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Cragside (west front) in Rothbury, Morpeth, Northumberland. Designed by unknown builder-architect, 1864, and Richard Norman Shaw, 1870-77, and 1883-85. William George Armstrong, Baron Armstrong of Cragside (1810-1900), first began this country house, which is now in the hands of the National Trust, as a sporting lodge. Soon deciding to have it rebuilt for himself and his wife Margaret as a full-scale country estate, he commissioned R. Norman Shaw to do the work. Shaw was not yet widely known and, as Nikolaus Pevsner and Ian Richmond say, this house has "none yet of the finesse of his Chelsea homes of a few years later" (244). Indeed, Reginald Turnor uncritically passes on "the story that the architect designed the great Northumbrian house in one day, while his host was out shooting — a nice contribution to the saga of Victorian industry" (101). The truth was obviously much more complicated than that. Stafford M. Linsley, for example, says that the "result was not entirely to Shaw's satisfaction, for Armstrong kept close control of the project," and Pevsner and Richmond suggest that some of the later additions were designed by Armstrong personally. Nevertheless, Shaw's original rough sketch seems to have determined the general scope and style of the project.
Left: Main entrance. Right: Gargoyle. [Click on images to enlarge them.]
Commentators often use the word "Wagnerian" about the finished structure, but it is not to everyone’s taste. Turnor, who finds it "super-romantic," refers to the "mass of flamboyant and rather sickening detail" on the chimney-piece added in 1880, that extends right up to the drawing-room ceiling (101; designed not by Shaw himself but by William Lethaby, who was then assisting him). Pevsner and Richmond, on the other hand, seem impressed by Cragside's "high picturesqueness" and write that it is "the most dramatic Victorian mansion in the north of England" (244). Linsley, who was involved in the revision of Pevsner and Richmond's work, adopts this verdict word for word, adding that it "did enhance Shaw’s reputation as a designer of the picturesque."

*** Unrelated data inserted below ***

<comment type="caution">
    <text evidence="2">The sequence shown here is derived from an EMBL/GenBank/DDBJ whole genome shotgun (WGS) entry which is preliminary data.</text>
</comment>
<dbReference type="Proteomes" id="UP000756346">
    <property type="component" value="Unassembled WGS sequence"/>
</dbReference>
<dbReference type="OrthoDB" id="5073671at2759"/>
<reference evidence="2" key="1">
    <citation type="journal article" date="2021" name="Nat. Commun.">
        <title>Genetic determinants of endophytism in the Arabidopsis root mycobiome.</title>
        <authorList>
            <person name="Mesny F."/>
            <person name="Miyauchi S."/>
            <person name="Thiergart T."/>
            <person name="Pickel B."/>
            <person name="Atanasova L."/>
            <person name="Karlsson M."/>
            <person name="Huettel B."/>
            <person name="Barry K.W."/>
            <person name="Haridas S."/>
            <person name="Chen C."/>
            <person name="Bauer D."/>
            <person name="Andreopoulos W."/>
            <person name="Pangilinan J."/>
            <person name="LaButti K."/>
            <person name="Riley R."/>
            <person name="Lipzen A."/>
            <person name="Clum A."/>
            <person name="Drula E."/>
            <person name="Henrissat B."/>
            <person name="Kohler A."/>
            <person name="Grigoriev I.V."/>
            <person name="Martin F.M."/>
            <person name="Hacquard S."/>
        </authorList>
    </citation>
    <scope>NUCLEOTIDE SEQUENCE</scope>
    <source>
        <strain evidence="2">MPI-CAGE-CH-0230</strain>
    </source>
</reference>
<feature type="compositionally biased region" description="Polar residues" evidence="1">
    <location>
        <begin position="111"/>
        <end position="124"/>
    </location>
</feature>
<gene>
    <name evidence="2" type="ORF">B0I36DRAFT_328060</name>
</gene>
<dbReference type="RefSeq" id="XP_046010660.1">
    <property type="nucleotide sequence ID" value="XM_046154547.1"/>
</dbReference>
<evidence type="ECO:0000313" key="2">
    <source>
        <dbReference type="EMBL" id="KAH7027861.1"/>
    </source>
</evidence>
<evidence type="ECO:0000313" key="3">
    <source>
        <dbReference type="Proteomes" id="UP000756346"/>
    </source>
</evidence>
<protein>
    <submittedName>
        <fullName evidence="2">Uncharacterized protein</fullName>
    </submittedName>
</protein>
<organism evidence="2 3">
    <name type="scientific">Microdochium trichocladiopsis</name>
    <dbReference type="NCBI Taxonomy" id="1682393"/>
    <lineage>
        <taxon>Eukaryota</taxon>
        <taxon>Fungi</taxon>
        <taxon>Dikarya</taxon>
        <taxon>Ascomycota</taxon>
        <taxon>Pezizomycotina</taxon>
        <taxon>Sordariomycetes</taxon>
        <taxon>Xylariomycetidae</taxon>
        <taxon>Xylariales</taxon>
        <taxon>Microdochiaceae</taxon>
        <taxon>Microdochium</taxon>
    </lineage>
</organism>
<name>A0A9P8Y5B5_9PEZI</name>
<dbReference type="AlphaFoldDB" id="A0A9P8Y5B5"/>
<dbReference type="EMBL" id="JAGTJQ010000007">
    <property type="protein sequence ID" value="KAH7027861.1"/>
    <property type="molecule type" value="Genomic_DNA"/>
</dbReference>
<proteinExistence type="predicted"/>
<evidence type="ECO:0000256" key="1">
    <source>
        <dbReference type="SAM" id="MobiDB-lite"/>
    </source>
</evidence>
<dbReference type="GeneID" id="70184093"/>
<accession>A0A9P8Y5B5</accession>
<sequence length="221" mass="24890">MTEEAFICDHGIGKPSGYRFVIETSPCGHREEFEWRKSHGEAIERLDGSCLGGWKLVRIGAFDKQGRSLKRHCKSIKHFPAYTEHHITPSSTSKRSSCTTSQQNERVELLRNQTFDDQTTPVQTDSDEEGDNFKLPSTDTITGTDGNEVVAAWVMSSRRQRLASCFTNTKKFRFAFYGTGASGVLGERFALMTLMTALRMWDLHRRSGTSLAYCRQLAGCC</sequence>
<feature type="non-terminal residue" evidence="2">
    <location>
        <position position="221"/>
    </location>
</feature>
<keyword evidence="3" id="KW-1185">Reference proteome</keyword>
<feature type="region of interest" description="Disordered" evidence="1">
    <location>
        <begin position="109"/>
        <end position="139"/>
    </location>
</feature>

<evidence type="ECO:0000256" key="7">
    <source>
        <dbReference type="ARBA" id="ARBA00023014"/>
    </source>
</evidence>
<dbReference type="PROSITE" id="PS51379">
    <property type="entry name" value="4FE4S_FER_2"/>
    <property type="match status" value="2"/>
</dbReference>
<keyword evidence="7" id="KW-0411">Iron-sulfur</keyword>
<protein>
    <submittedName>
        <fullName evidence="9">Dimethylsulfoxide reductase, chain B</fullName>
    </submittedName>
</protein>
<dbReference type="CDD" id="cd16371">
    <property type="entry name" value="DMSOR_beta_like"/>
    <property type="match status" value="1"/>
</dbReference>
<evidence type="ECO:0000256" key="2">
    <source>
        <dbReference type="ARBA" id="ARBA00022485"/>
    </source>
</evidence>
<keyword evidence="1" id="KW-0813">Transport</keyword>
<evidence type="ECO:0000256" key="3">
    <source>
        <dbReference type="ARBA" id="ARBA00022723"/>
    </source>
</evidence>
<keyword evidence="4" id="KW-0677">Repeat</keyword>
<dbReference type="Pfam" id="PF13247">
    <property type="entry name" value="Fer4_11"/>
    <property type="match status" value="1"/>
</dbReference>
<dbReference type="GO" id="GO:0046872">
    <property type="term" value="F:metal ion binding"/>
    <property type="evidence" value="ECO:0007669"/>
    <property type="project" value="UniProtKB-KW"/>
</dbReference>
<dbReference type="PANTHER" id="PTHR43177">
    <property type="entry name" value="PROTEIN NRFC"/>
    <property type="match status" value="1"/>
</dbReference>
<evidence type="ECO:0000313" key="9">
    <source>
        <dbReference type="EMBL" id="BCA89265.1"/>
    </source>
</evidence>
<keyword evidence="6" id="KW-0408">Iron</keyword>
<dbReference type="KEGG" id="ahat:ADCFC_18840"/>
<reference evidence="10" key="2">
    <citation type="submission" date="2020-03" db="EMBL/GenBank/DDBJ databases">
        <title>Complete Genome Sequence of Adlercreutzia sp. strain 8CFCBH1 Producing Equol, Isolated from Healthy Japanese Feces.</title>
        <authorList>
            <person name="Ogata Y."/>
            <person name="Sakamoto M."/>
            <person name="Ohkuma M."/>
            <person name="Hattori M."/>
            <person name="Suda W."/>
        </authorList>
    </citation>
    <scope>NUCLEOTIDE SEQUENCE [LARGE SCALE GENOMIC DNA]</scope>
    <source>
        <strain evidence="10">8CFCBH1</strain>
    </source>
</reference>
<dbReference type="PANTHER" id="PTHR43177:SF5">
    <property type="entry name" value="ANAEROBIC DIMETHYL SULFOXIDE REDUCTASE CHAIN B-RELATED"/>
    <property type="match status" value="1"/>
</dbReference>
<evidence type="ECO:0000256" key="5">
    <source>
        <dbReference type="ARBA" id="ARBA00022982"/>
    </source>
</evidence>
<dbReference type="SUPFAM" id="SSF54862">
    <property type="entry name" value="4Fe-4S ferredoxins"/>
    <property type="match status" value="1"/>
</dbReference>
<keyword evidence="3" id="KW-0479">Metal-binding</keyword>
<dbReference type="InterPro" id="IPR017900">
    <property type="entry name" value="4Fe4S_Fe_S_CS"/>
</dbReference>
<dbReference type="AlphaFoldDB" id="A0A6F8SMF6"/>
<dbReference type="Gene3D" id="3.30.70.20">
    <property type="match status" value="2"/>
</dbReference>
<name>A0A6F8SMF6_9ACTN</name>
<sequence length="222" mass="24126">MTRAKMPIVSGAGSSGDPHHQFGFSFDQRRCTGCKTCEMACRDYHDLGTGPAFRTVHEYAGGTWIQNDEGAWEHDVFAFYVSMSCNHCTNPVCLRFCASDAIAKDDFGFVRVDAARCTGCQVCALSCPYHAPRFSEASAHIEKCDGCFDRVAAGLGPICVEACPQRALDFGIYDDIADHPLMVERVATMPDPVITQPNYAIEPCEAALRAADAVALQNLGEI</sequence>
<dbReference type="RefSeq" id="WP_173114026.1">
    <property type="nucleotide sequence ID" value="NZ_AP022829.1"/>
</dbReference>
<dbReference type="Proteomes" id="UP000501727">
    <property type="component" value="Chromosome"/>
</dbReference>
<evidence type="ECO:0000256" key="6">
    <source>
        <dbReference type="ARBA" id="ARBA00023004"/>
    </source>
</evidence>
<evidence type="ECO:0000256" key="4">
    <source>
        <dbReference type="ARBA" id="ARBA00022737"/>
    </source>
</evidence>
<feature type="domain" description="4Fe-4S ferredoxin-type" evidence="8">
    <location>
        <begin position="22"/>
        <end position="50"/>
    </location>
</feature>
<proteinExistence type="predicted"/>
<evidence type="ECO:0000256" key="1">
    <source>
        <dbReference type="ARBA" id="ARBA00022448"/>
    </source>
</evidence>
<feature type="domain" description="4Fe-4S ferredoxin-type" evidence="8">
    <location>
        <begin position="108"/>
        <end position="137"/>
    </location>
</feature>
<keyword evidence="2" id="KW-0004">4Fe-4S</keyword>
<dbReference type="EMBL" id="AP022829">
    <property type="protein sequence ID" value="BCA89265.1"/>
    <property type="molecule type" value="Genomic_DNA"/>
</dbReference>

Left: Cragside seen from above.. Right: Marker at the base of chimney stack. [Click on images to enlarge them.]
The interior of Cragside is of special interest for its paintings, including a portrait of Armstrong by George Frederic Watts, a fine collection of Evelyn de Morgans (such as The Soul's Prison-House, illustrating William Morris's "Chants for Socialists"), its Morris stained glass done to the designs of Burne-Jones, Rossetti and Madox Brown, and sculptures, such as two busts of Armstrong himself by Alexander Munro. It is also remarkable for all its technological innovations, such as its heating, lighting and early telephone systems. It was the first house in the world lit by electricity (National Trust Handbook 321), using first hydraulic-powered arc lamps, and then the newly-invented incandescent lamps. It even incorporates a passenger lift.
Also noteworthy is the scale of the grounds, which, apart from the workings of his hydroelectric system, contain millions of trees (including the tallest Douglas fir-tree in England); an iron bridge (shown on right) designed by Armstrong and made at his own works in the 1870s; one of the largest landscaped rock-gardens in Europe; an Italian terrace, and so on. All this was at Armstrong's own direction, on what was originally bleak open hillside.
The house was considered one of the wonders of the age, and was visited by the Prince and Princess of Wales in 1884, as well as by the Crown Prince of Japan and other notables. It still makes an enormous impact on visitors, who, unusually, can use a courtesy mini-bus or their own cars to get around the vast estate.
"Cragside, Northumberland" (a well-illustrated National Trust site of exceptional interest.)
Linsley, Stafford M. "Armstrong, William George, Baron Armstrong." Oxford Dictionary of National Biography. Online ed. Viewed 14 July 2007.
National Trust Handbook, 2007.
Pevsner, Nikolaus, and Ian Richmond. The Buildings of England: Northumberland. Harmondsworth: Penguin, 2nd (rev.) ed.1992.
Turnor, Reginald. Nineteenth Century Architecture in Britain. London: Batsford, 1950.
Last modified 2 March 2017